Pterapion Faust, 1889,

Wanat, Marek & Munzinger, Jérôme, 2012, Biology of the Apionidae (Coleoptera: Curculionoidea) in New Caledonia, a preliminary report, Zootaxa 3554, pp. 59-74: 64-66

publication ID 10.5281/zenodo.282867

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Pterapion Faust, 1889


Genus Pterapion Faust, 1889 

This genus comprises four flightless species (one undescribed), all living in rain forest and oligophagous on a number of the Sapotaceae  . The host plants all produce large seeds, likely where the larvae of Pterapion  develop, judging from the observations of P. monstrosum  (see below). Larval development (possibly also oviposition) apparently takes place in decaying fruits and seeds laying on the ground, not in the immature fruits on the plant. This would provide an explanation of the loss of functional wings and gigantism of Pterapion  , which is completely unusual for typical seed-eaters living in fruits still growing on the plant. Freshly emerged beetles can be observed in almost every month, further confirming that larval food is available for a whole year, not only in the fruiting season of particular host plants. Hypertrophic abdomens of Pterapion  might have also evolved as fat reservoirs for a long walks of the adult in search of the host plants which are often widely dispersed in the rain forest.

Although unable to fly, Pterapion  species are all fast walkers and climbers of their arborescent host plants. Unlike most other weevils which easily fall down from the plant when disturbed, it is hard to force any Pterapion  to come off the plant, even after touching the beetle with the frame of an entomological net.

Pterapion monstrosum Faust, 1889  . Two completely teneral specimens were obtained from seeds of Pycnandra canaliculata  [15]. They had a relatively well sclerotised and hard head, rostrum, thorax and legs, with the narrow abdomen and elytra still completely soft and crumpled. Such disharmonious hardening of body helps immature beetle to leave its pupal chamber, which otherwise could be problematic for a beetle having so enormously inflated elytra. Another specimen was found piercing a cotyledon of a sprouting seed of Pycnandra canaliculata  with its rostrum [16] ( Figs. 13, 14View FIGURES 9 – 14).

Adults were beaten from Beccariella sebertii  and Pycnandra canaliculata  ( Sapotaceae  ), but occasionally also from unrelated plants, e.g. repeatedly from Carpolepis laurifolia J.W. Dawson (J.W. Dawson)  ( Myrtaceae  ). Although flightless, surprisingly hundreds of beetles were sampled in a Malaise trap in Col d’Amieu [17].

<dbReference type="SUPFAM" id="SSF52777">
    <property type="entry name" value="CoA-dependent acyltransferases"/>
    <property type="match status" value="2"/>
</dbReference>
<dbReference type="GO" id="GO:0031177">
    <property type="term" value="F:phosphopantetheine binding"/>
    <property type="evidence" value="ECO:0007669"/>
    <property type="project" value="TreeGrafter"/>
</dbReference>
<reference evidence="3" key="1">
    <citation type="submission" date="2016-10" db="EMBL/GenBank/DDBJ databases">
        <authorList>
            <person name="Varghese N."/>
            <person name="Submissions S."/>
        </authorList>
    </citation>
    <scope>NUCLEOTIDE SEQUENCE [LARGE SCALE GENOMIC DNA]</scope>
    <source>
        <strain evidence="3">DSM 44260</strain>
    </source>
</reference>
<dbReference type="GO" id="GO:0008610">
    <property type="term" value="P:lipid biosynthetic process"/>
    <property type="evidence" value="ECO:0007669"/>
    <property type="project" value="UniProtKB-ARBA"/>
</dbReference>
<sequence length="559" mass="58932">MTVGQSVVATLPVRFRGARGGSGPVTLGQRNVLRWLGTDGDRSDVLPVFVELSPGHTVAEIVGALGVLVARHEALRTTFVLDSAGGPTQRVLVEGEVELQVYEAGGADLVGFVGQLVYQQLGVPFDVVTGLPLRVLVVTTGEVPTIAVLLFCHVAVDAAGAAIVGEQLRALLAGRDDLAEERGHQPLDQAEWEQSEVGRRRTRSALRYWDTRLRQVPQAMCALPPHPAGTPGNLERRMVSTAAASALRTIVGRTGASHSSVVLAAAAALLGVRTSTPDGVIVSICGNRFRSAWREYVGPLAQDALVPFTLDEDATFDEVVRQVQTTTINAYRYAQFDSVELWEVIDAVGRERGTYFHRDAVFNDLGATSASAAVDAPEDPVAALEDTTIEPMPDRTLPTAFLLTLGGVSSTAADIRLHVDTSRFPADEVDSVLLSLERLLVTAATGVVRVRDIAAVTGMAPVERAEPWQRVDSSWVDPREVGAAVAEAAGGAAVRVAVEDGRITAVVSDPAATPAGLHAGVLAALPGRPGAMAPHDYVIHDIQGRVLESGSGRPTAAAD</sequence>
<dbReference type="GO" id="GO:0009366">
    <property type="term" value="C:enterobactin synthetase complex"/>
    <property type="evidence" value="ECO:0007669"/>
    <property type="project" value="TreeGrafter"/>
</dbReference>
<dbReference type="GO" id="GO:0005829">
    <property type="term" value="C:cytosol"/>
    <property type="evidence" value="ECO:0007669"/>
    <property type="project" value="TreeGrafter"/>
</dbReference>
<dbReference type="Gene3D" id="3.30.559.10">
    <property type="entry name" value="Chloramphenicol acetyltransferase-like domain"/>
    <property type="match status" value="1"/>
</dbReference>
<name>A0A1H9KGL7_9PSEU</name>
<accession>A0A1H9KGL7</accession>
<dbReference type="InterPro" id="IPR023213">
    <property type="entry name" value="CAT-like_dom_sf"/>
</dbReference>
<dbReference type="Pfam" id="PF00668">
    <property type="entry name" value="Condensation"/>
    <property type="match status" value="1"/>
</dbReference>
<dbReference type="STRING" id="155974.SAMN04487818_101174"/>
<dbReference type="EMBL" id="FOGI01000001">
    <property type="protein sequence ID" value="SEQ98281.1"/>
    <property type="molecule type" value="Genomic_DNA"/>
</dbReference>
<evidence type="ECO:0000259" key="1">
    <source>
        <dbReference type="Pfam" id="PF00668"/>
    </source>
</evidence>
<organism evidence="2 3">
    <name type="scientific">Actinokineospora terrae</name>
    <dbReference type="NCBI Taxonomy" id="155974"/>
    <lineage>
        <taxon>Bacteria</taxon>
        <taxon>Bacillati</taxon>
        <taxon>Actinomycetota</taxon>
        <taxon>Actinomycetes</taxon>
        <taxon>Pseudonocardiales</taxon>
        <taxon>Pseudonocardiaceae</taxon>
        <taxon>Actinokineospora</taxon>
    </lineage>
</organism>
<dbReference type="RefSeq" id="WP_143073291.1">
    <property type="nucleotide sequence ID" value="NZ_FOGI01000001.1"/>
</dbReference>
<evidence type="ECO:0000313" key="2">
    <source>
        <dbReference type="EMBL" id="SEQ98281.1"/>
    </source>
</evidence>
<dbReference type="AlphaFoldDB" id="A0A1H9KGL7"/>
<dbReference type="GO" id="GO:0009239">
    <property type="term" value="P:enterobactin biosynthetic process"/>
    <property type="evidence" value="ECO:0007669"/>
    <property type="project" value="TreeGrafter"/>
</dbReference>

Pterapion kanalae Heller, 1916  . This large apionid (up to 13 mm long without rostrum) was repeatedly observed resting under broad leaves of Pycnandra balansae (Aoupinié Range)  and P. comptonii (Mt Mandjélia)  . The beetles, usually a few on one tree, were selectively attracted to the plants with freshly developed, whitish leaves, on which they occasionally fed ( Fig. 15View FIGURES 15 – 20. 15). In November 2010, when the season of development of fresh leaves by the above-listed Pycnandra  species was delayed due to low temperatures, adults of P. kanalae  were collected in Aoupinié also from other species of Sapotaceae  , like Pycnandra benthamii  and Beccariella  sp.

Pterapion wagneri Heller, 1916  . One of three peculiar New Caledonian apionid species with horned elytra (each of different genus), it is relatively common through Grande Terre. Adults are regularly collected from Beccariella rubicunda  , Pycnandra balansae  , and P. benthamii  , likely living also on other Sapotaceae  . Teneral specimens were recorded between 17 November and 29 June.

Pterapion  sp. Several specimens of still unnamed species, including teneral ones (recorded through October to November), were collected from Beccariella lasiantha  on the Poro Plateau, but one also from Pycnandra balansae  in Koghi Mts.












Pterapion Faust, 1889

Wanat, Marek & Munzinger, Jérôme 2012

Pterapion kanalae

Heller 1916

Pterapion wagneri

Heller 1916

Pterapion monstrosum

Faust 1889